Writing for the gladiators....

Think about those who haven’t long to live, who know that everything is over and done with, except the time in which the thought of their end unrolls. Deal with that time. Write for the gladiators. . . .

– E. M. Cioran, The Trouble With Being Born


I've always loved this aphorism from the great pessimistic existential philosopher E. M. Cioran. There was even a brief time when I flirted with inking it into my skin before my friends' literary tattoo book came out. Writers are normally told to write for themselves, that the only thing that matters is that the work works for you. This is not true. Even when you are writing for yourself, you are conscious of the weight of the other's eyes. How will it sound to someone else who is not trapped in your head?


recent things, past things, future things

Recent things:

- "The Grandmaster Hoax" at The Paris Review Daily (an essay on chess, robots, and mysterious deaths)
"Twosome" in NOON 2012 (a short story in one of my absolute favorite journals...not available online, but the issue should be in stores now)
"A Note on the Type" in elimae (a short story about typefaces, jealousy, and intrigue)
- Art of the Sentence: Lincoln Michel in Tin House (a short essay on my favorite sentences by Franz Kafka)

Past things:

I've finally gotten around to creating a page to list (most) of my publications. I say most because I left off some of my early poems and stories that will hopefully be lost to history, and only listed select non-fiction pubs. Otherwise if, for some bizarre reason, you want to peruse my old stories and such you can.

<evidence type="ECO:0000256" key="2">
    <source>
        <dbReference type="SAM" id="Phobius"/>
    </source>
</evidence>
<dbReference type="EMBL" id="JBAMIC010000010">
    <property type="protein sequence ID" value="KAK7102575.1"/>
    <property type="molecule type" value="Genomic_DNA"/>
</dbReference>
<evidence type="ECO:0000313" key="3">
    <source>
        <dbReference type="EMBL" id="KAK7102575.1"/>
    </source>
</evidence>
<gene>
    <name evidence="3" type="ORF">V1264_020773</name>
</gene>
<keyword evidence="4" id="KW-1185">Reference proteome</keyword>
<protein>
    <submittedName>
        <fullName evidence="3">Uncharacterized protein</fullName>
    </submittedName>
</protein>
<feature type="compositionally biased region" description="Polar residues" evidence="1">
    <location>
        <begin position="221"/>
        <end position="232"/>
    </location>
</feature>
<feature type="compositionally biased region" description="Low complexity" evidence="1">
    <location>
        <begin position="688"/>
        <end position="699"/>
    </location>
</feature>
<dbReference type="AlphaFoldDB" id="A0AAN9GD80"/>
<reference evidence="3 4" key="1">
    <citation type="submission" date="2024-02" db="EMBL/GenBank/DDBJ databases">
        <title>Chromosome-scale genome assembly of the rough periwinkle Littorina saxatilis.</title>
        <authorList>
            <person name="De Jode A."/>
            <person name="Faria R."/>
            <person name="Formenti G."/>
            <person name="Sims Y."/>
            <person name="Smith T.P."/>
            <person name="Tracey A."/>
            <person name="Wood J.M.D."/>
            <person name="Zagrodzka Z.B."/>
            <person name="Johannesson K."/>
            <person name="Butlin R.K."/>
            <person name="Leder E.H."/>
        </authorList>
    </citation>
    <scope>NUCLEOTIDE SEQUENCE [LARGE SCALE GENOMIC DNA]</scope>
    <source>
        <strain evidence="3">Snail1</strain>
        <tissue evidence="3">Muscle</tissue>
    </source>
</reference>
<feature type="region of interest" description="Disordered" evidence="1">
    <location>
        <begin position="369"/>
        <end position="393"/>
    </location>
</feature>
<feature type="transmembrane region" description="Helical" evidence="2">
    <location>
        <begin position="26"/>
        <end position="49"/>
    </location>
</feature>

Future things: 

Fiction forthcoming in Unsaid, The Fiddleback, and an anthology of presidential flash fiction. Some essays in the work as well as a killer comic collab with John Dermot Woods. More on those things at some future point.


uncanny mechanics

Over at The Paris Review Daily, I wrote about the 18th-century chess playing automaton known as The Turk:

The Turk became a spectacular attraction, thrilling, baffling, and terrifying viewers across Europe and America for decades. His victims included Benjamin Franklin, Catherine the Great, and Napoleon. In one account of that match, Napoleon, in perhaps telling fashion, moved first—despite the fact that the Turk was playing white—and then attempted illegal move after illegal move until the Turk, fed up with these shenanigans, swiped the pieces off the board with a stiff wooden arm.

Check it out! 


R.I.P. Moebius. One of the greatest ever.

I was very sad to hear about the passing of Jean Giraud aka Moebius aka Gir. Moebius was one of my favorite artists ever. His line work is insanely intricate, his colors are phenomenal, and his works are haunting, surreal, dreamy, and supremely beautiful.

His books are sadly hard to find in the United States, and in generally he isn't nearly as known as he should be. If you haven't read his comics, you will probably still recognize his aesthetic from concept art and storyboard work he did on films like Alien, Tron and The Fifth Element.

Below is sampling of his work. You can find many more here. Stare in wonder:


new story in elimae

I have a story up in the new issue of the always great elimae. It is about typefaces and begins:

This work has been set in Berdych, a typeface named after Antun Berdych who was a prominent typesetter and printer in the early years of the 17th century. The typeface was originally designed as a stunted, incongruous font with the kerning between the glyphs inconsistent and the vowels improperly rounded.

This is actually my first work of fiction in elimae, but they have published poems of mine in 2011, 2010, 2009, and 2008.